Bures at War

They shall grow not old, as we that are left grow old:
Age shall not weary them, nor the years condemn.
At the going down of the sun and in the morning
We will remember them.

Life in Bures during WW1 and WW11

For the past two decades, I have been documenting life in Bures during the Second World War.

Although a rural village the war had a profound impact on daily life, from our brave men who left to fight the enemy to the arrival of the Americans.
The Americans first task was to build the infrastructure such as airfields and roadways for their large vehicles. West Suffolk was a rural area and Bures only a remote village. Suffolk County Councils response to local Air Raid Precautions were summarised as:-
The Government takes the view that there are no worthwhile targets in West Suffolk and least of all in rural areas. Any damage from air action will therefore be sporadic and accidental.
The Home Office has recommended that warnings should only be sounded in Boroughs and Urban Districts.

Considering Bures Hamlet was the site of the largest USAAF Bomb Dump in East Anglia and we suffered the loss of five lives in Nayland Road due to enemy action, this is an understatement to say the least.

Bures Home Guard, Local Defence
Bures was well equipped to fight the enemy as we had our own Home Guard together with a unit of the Secret Army. These were hand picked men who were highly trained to fight the enemy covertly and try and reap havoc with their lines of communication and transport.
The ladies also played a vital part keeping their village supplied with food and plenty of moral boosting events.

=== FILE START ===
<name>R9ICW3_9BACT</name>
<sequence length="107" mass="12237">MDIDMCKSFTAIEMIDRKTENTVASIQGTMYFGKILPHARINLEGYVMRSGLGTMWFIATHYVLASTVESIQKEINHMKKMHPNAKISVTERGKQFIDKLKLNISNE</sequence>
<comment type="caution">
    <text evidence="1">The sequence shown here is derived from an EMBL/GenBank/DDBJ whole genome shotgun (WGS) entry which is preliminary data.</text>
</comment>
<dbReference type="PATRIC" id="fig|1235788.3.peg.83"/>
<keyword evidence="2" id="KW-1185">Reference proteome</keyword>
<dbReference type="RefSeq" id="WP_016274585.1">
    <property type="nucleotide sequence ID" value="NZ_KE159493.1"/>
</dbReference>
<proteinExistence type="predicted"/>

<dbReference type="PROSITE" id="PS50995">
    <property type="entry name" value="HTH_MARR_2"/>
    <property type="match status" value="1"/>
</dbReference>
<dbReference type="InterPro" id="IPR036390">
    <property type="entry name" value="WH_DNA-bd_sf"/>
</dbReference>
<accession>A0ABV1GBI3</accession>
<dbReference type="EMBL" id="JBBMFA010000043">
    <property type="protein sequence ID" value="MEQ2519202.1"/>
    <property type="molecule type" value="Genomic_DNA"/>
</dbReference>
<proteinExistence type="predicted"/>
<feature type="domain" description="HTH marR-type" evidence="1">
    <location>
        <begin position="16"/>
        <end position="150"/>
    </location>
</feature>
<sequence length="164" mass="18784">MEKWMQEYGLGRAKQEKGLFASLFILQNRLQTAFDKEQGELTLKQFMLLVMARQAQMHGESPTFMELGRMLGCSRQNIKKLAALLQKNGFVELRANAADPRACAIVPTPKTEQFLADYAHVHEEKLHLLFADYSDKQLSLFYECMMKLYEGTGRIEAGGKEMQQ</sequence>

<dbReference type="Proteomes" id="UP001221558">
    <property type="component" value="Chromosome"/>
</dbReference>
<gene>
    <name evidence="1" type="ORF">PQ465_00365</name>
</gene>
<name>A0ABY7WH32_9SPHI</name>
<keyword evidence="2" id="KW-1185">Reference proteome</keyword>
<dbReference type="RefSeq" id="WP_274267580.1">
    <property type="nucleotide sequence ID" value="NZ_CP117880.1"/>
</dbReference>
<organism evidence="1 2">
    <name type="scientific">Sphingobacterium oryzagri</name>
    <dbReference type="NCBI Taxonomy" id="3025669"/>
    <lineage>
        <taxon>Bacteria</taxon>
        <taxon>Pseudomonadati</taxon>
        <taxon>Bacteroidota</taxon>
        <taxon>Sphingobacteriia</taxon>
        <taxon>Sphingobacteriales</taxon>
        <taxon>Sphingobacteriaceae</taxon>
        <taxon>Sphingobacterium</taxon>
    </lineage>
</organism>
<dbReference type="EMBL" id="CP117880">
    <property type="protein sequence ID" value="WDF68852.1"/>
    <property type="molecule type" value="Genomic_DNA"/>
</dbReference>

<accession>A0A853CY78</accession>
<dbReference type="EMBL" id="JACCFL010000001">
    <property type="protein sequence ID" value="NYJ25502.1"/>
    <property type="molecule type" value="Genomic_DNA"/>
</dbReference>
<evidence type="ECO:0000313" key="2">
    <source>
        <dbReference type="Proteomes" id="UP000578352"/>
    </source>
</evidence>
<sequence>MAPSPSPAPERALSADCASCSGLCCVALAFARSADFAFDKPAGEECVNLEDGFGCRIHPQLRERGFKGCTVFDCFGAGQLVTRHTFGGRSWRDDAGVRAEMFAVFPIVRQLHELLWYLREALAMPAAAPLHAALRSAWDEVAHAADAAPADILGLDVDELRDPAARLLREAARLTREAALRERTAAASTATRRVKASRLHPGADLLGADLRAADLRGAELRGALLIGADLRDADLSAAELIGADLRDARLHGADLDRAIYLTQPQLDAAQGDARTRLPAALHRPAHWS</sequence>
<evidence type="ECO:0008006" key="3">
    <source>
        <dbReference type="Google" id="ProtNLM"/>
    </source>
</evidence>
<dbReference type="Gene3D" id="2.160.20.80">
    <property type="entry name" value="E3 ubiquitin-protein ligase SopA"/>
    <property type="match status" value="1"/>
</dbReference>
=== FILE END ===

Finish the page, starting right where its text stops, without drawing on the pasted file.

The index which was previously published here, has now been deleted and the contents are off-line

The contents of this web site are in the process of being
re-written into a Book

This will be published sometime during 2020

BOMBS Forward Ammunition Depot (FAD)
Bures Hamlet, Pebmarsh, and the Colnes was the site of a large Ammunition Dump which stored bombs along the roadside ready for transportation to the local airfields. None of this information has ever been documented before. After 10 years of research it`s taken me as far afield as the Military archives in the USA.

Unfortunately the "Forward Ammunition Dump" research is now off-line
Unscrupulous individuals copy (plagiaries)the text and photographs, which they publish on their own sites with no respect to myself who has spent decades researching this information.

Womens Land Army (WLA)
Many Land Army girls worked on the local farms in and around Bures.

They were transported daily by lorry from their Hostel over at Leavenheath to the local farms.



The "Forward Ammunition Depot" text was published on January 1st 2020





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